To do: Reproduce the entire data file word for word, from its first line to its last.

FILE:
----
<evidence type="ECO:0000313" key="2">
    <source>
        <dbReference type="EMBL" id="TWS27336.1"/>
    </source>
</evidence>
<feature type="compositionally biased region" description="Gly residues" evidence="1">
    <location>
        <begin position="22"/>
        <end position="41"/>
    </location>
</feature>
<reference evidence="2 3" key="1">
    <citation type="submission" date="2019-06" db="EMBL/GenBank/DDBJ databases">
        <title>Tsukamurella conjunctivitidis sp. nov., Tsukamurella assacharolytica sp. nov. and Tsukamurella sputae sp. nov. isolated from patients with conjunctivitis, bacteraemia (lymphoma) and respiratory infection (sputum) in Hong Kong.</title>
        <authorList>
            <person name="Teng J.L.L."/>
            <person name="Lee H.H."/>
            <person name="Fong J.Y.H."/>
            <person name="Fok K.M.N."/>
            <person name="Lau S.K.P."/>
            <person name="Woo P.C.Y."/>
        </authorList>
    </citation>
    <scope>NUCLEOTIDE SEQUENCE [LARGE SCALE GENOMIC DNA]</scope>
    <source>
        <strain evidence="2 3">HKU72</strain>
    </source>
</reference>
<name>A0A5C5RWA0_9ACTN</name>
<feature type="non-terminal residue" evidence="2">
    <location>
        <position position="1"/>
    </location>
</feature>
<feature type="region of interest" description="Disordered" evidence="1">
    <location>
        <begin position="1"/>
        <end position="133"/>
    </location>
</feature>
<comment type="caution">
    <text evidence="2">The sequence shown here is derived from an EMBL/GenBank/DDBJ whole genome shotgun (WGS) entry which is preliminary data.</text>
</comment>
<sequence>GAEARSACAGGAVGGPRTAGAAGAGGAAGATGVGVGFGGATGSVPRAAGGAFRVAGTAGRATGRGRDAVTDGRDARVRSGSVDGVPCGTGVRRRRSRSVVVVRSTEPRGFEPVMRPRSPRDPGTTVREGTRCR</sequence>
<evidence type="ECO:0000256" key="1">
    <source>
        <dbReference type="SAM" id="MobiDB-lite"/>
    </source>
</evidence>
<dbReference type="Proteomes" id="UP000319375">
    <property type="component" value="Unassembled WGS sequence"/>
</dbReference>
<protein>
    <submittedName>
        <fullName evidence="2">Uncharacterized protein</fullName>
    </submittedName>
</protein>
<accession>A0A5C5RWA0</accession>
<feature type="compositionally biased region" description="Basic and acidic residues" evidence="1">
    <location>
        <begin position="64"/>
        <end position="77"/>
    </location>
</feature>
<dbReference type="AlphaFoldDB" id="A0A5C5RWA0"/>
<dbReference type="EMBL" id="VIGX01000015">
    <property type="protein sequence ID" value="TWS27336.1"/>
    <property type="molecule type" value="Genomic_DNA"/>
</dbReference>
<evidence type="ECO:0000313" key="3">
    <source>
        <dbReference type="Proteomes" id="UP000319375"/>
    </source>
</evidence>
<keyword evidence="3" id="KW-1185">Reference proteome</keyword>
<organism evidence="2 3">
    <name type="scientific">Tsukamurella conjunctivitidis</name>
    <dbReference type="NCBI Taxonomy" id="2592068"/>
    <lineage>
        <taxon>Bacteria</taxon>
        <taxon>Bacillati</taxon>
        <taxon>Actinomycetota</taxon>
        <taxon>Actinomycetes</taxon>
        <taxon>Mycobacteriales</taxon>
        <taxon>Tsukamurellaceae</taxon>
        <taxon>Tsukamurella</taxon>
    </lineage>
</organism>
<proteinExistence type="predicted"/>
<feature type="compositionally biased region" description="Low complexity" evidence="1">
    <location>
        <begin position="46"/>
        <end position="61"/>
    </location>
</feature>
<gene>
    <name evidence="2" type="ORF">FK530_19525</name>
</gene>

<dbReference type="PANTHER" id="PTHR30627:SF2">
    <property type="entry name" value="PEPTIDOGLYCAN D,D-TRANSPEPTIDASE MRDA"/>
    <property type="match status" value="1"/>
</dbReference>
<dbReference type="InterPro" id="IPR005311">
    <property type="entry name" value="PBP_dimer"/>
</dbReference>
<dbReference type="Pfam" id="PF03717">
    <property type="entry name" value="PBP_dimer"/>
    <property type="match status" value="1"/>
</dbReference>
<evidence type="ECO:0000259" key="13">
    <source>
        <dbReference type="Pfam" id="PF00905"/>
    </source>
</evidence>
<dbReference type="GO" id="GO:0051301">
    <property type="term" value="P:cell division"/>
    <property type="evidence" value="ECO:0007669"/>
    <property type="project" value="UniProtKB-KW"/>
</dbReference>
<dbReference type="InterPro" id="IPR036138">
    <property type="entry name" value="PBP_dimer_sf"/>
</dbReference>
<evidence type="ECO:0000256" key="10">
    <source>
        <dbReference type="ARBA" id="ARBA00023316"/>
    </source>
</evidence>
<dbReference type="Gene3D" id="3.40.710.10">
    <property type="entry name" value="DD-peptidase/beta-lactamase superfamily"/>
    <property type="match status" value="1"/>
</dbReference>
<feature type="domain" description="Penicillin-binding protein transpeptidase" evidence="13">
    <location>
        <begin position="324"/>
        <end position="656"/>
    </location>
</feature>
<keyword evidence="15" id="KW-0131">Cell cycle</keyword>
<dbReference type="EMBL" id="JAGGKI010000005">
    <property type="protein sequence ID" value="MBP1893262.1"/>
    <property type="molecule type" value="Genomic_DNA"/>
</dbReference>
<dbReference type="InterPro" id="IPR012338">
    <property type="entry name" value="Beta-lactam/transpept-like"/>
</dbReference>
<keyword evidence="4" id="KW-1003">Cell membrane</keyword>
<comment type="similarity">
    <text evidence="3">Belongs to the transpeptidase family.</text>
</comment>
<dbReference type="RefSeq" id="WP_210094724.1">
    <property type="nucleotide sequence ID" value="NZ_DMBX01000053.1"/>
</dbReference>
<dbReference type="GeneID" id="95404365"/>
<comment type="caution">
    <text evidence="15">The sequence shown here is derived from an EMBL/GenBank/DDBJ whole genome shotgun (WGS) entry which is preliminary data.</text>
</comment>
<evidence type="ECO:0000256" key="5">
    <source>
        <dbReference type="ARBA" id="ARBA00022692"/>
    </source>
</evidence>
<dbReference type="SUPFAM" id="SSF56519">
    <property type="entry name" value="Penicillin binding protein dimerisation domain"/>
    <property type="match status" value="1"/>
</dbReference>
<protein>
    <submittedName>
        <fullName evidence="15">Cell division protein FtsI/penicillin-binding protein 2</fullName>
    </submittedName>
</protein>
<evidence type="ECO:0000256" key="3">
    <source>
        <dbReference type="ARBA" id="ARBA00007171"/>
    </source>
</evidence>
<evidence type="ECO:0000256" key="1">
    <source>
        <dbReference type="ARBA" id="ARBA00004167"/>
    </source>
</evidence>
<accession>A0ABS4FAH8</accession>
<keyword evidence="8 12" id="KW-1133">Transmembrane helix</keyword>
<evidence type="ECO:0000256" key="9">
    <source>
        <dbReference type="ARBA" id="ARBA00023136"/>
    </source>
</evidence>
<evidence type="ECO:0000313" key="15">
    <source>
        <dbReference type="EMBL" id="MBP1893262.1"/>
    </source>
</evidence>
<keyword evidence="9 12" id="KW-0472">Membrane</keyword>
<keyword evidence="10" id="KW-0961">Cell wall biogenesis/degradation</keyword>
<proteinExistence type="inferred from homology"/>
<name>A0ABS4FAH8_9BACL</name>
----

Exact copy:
<evidence type="ECO:0000313" key="2">
    <source>
        <dbReference type="EMBL" id="TWS27336.1"/>
    </source>
</evidence>
<feature type="compositionally biased region" description="Gly residues" evidence="1">
    <location>
        <begin position="22"/>
        <end position="41"/>
    </location>
</feature>
<reference evidence="2 3" key="1">
    <citation type="submission" date="2019-06" db="EMBL/GenBank/DDBJ databases">
        <title>Tsukamurella conjunctivitidis sp. nov., Tsukamurella assacharolytica sp. nov. and Tsukamurella sputae sp. nov. isolated from patients with conjunctivitis, bacteraemia (lymphoma) and respiratory infection (sputum) in Hong Kong.</title>
        <authorList>
            <person name="Teng J.L.L."/>
            <person name="Lee H.H."/>
            <person name="Fong J.Y.H."/>
            <person name="Fok K.M.N."/>
            <person name="Lau S.K.P."/>
            <person name="Woo P.C.Y."/>
        </authorList>
    </citation>
    <scope>NUCLEOTIDE SEQUENCE [LARGE SCALE GENOMIC DNA]</scope>
    <source>
        <strain evidence="2 3">HKU72</strain>
    </source>
</reference>
<name>A0A5C5RWA0_9ACTN</name>
<feature type="non-terminal residue" evidence="2">
    <location>
        <position position="1"/>
    </location>
</feature>
<feature type="region of interest" description="Disordered" evidence="1">
    <location>
        <begin position="1"/>
        <end position="133"/>
    </location>
</feature>
<comment type="caution">
    <text evidence="2">The sequence shown here is derived from an EMBL/GenBank/DDBJ whole genome shotgun (WGS) entry which is preliminary data.</text>
</comment>
<sequence>GAEARSACAGGAVGGPRTAGAAGAGGAAGATGVGVGFGGATGSVPRAAGGAFRVAGTAGRATGRGRDAVTDGRDARVRSGSVDGVPCGTGVRRRRSRSVVVVRSTEPRGFEPVMRPRSPRDPGTTVREGTRCR</sequence>
<evidence type="ECO:0000256" key="1">
    <source>
        <dbReference type="SAM" id="MobiDB-lite"/>
    </source>
</evidence>
<dbReference type="Proteomes" id="UP000319375">
    <property type="component" value="Unassembled WGS sequence"/>
</dbReference>
<protein>
    <submittedName>
        <fullName evidence="2">Uncharacterized protein</fullName>
    </submittedName>
</protein>
<accession>A0A5C5RWA0</accession>
<feature type="compositionally biased region" description="Basic and acidic residues" evidence="1">
    <location>
        <begin position="64"/>
        <end position="77"/>
    </location>
</feature>
<dbReference type="AlphaFoldDB" id="A0A5C5RWA0"/>
<dbReference type="EMBL" id="VIGX01000015">
    <property type="protein sequence ID" value="TWS27336.1"/>
    <property type="molecule type" value="Genomic_DNA"/>
</dbReference>
<evidence type="ECO:0000313" key="3">
    <source>
        <dbReference type="Proteomes" id="UP000319375"/>
    </source>
</evidence>
<keyword evidence="3" id="KW-1185">Reference proteome</keyword>
<organism evidence="2 3">
    <name type="scientific">Tsukamurella conjunctivitidis</name>
    <dbReference type="NCBI Taxonomy" id="2592068"/>
    <lineage>
        <taxon>Bacteria</taxon>
        <taxon>Bacillati</taxon>
        <taxon>Actinomycetota</taxon>
        <taxon>Actinomycetes</taxon>
        <taxon>Mycobacteriales</taxon>
        <taxon>Tsukamurellaceae</taxon>
        <taxon>Tsukamurella</taxon>
    </lineage>
</organism>
<proteinExistence type="predicted"/>
<feature type="compositionally biased region" description="Low complexity" evidence="1">
    <location>
        <begin position="46"/>
        <end position="61"/>
    </location>
</feature>
<gene>
    <name evidence="2" type="ORF">FK530_19525</name>
</gene>

<dbReference type="PANTHER" id="PTHR30627:SF2">
    <property type="entry name" value="PEPTIDOGLYCAN D,D-TRANSPEPTIDASE MRDA"/>
    <property type="match status" value="1"/>
</dbReference>
<dbReference type="InterPro" id="IPR005311">
    <property type="entry name" value="PBP_dimer"/>
</dbReference>
<dbReference type="Pfam" id="PF03717">
    <property type="entry name" value="PBP_dimer"/>
    <property type="match status" value="1"/>
</dbReference>
<evidence type="ECO:0000259" key="13">
    <source>
        <dbReference type="Pfam" id="PF00905"/>
    </source>
</evidence>
<dbReference type="GO" id="GO:0051301">
    <property type="term" value="P:cell division"/>
    <property type="evidence" value="ECO:0007669"/>
    <property type="project" value="UniProtKB-KW"/>
</dbReference>
<dbReference type="InterPro" id="IPR036138">
    <property type="entry name" value="PBP_dimer_sf"/>
</dbReference>
<evidence type="ECO:0000256" key="10">
    <source>
        <dbReference type="ARBA" id="ARBA00023316"/>
    </source>
</evidence>
<dbReference type="Gene3D" id="3.40.710.10">
    <property type="entry name" value="DD-peptidase/beta-lactamase superfamily"/>
    <property type="match status" value="1"/>
</dbReference>
<feature type="domain" description="Penicillin-binding protein transpeptidase" evidence="13">
    <location>
        <begin position="324"/>
        <end position="656"/>
    </location>
</feature>
<keyword evidence="15" id="KW-0131">Cell cycle</keyword>
<dbReference type="EMBL" id="JAGGKI010000005">
    <property type="protein sequence ID" value="MBP1893262.1"/>
    <property type="molecule type" value="Genomic_DNA"/>
</dbReference>
<dbReference type="InterPro" id="IPR012338">
    <property type="entry name" value="Beta-lactam/transpept-like"/>
</dbReference>
<keyword evidence="4" id="KW-1003">Cell membrane</keyword>
<comment type="similarity">
    <text evidence="3">Belongs to the transpeptidase family.</text>
</comment>
<dbReference type="RefSeq" id="WP_210094724.1">
    <property type="nucleotide sequence ID" value="NZ_DMBX01000053.1"/>
</dbReference>
<dbReference type="GeneID" id="95404365"/>
<comment type="caution">
    <text evidence="15">The sequence shown here is derived from an EMBL/GenBank/DDBJ whole genome shotgun (WGS) entry which is preliminary data.</text>
</comment>
<evidence type="ECO:0000256" key="5">
    <source>
        <dbReference type="ARBA" id="ARBA00022692"/>
    </source>
</evidence>
<dbReference type="SUPFAM" id="SSF56519">
    <property type="entry name" value="Penicillin binding protein dimerisation domain"/>
    <property type="match status" value="1"/>
</dbReference>
<protein>
    <submittedName>
        <fullName evidence="15">Cell division protein FtsI/penicillin-binding protein 2</fullName>
    </submittedName>
</protein>
<evidence type="ECO:0000256" key="3">
    <source>
        <dbReference type="ARBA" id="ARBA00007171"/>
    </source>
</evidence>
<evidence type="ECO:0000256" key="1">
    <source>
        <dbReference type="ARBA" id="ARBA00004167"/>
    </source>
</evidence>
<accession>A0ABS4FAH8</accession>
<keyword evidence="8 12" id="KW-1133">Transmembrane helix</keyword>
<evidence type="ECO:0000256" key="9">
    <source>
        <dbReference type="ARBA" id="ARBA00023136"/>
    </source>
</evidence>
<evidence type="ECO:0000313" key="15">
    <source>
        <dbReference type="EMBL" id="MBP1893262.1"/>
    </source>
</evidence>
<keyword evidence="9 12" id="KW-0472">Membrane</keyword>
<keyword evidence="10" id="KW-0961">Cell wall biogenesis/degradation</keyword>
<proteinExistence type="inferred from homology"/>
<name>A0ABS4FAH8_9BACL</name>